Carsten Peter/Getty Images/National Geographic
A storm chaser (a kind of weather scientist) places a probe in the path of a tornado in South Dakota.
In 1949, a team of government economists published a book to help World War II vets looking for work. It was called the Occupational Outlook Handbook. It was bound with black shoelaces, and it described 288 different jobs, including fur craftsman, typewriter serviceman and woodcarver.
Those jobs are gone now, but more have emerged to take their place. The latest edition of the Handbook includes 536 jobs, and there are a few reasons it's worth poking around in, even if you're not trying to figure out what to do with your life.
For one, you learn that there are some awesome sounding jobs in this world. For example:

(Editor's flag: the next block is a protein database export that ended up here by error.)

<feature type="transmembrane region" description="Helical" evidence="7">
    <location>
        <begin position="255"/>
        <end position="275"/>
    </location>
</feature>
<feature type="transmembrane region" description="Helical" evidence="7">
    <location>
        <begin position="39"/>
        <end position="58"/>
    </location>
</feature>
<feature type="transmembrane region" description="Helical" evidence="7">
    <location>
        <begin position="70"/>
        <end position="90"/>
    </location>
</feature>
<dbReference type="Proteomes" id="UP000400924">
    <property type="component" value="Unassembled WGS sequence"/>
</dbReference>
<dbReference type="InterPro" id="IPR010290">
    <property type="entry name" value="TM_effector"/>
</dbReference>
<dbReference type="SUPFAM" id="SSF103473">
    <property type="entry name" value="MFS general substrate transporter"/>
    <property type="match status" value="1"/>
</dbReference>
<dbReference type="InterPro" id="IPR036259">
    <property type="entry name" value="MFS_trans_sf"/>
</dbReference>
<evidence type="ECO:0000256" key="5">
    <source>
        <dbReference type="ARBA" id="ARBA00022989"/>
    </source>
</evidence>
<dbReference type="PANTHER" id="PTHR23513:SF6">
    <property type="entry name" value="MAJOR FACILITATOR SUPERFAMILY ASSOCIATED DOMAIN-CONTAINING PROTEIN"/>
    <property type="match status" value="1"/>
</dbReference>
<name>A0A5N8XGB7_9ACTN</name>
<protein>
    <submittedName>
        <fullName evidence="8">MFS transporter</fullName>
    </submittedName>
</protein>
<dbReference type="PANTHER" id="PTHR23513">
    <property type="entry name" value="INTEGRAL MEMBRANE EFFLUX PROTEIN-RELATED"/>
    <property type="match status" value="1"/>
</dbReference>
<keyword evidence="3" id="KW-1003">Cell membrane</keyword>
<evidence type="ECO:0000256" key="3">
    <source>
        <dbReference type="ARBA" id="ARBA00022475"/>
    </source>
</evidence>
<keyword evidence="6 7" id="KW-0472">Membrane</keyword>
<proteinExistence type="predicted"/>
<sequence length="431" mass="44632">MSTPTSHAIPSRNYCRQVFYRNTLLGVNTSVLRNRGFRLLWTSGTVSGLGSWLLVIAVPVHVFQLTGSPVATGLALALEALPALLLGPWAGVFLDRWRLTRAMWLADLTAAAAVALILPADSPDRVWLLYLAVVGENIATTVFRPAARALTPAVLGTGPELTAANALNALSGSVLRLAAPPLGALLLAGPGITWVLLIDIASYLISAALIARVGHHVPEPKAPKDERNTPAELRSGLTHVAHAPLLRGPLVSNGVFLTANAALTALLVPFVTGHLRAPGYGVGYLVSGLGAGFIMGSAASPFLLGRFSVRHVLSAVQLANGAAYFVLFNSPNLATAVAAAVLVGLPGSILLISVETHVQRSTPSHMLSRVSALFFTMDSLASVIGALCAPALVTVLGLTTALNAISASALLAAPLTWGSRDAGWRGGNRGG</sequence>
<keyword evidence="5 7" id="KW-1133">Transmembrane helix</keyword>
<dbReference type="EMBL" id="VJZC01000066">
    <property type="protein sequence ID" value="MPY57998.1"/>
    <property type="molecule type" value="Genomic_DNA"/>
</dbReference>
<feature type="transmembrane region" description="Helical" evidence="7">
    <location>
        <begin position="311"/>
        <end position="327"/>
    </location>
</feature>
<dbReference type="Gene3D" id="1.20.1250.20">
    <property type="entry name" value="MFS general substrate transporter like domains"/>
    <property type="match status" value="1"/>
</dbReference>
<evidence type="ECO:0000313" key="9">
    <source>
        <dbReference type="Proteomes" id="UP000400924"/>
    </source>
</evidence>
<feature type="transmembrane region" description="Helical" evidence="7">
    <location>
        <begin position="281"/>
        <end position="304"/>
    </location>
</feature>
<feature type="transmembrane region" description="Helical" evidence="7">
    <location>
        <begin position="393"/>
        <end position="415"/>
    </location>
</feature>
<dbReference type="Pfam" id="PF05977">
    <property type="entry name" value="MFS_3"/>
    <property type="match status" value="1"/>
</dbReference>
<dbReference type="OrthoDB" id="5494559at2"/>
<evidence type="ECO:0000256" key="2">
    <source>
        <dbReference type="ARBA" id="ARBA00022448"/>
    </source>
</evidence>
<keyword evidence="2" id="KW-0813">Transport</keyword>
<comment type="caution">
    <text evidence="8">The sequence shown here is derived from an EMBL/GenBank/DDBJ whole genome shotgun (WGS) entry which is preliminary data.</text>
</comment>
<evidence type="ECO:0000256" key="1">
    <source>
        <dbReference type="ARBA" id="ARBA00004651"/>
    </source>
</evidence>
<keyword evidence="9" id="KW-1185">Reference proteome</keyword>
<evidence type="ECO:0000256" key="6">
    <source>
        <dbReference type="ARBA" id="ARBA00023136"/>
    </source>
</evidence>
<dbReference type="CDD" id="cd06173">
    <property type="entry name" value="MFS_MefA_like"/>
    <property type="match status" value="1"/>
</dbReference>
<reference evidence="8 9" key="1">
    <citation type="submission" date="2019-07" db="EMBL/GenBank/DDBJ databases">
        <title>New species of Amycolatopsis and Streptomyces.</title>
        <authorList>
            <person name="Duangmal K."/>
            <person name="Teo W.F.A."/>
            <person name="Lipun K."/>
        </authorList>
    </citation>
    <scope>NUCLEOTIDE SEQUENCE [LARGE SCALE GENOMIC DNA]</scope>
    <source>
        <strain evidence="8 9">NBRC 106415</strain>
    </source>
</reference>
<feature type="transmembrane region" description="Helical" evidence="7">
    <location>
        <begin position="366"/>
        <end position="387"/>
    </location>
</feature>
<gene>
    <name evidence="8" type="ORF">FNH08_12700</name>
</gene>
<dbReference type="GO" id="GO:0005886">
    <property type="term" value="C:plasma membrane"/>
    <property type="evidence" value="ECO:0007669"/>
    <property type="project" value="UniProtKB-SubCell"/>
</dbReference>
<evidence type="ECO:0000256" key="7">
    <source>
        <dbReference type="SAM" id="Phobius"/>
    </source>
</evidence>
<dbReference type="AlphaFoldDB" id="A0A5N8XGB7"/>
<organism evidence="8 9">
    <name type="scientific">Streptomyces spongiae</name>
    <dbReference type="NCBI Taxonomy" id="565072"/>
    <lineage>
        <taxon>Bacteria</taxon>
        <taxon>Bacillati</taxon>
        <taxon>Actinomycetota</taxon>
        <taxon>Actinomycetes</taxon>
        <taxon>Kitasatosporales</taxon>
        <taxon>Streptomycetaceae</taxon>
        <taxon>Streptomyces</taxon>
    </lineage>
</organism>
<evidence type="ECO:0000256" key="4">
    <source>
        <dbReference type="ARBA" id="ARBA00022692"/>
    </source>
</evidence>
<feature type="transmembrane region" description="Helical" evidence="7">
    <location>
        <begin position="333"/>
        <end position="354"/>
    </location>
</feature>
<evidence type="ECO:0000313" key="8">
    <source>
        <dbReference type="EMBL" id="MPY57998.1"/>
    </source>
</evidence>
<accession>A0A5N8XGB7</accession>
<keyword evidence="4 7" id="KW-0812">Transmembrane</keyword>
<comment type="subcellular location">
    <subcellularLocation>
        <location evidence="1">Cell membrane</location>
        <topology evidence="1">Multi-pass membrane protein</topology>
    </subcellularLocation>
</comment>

• Pickle maker
• Chicken vaccinator
• Discotheque dancer
• Pecan gatherer
• Storm chaser
Also, the changes to the book over time are a good way to see the economy changing. (Creative destruction, and all that.)
The BLS updates the book every two years, adding more detailed entries for a select few jobs after gathering enough data on salary, employment numbers and locations. These are some of the ones that made this year's list and reflect job growth in healthcare, tech and financial regulation sectors.
• Financial examiner
• Information security analyst
The BLS has just started research for its 2014 handbook, and they gave us a little sneak peek. The renewable energy industry is looking strong, so jobs like wind-turbine service technician and solar photovoltaic installer will make their next list.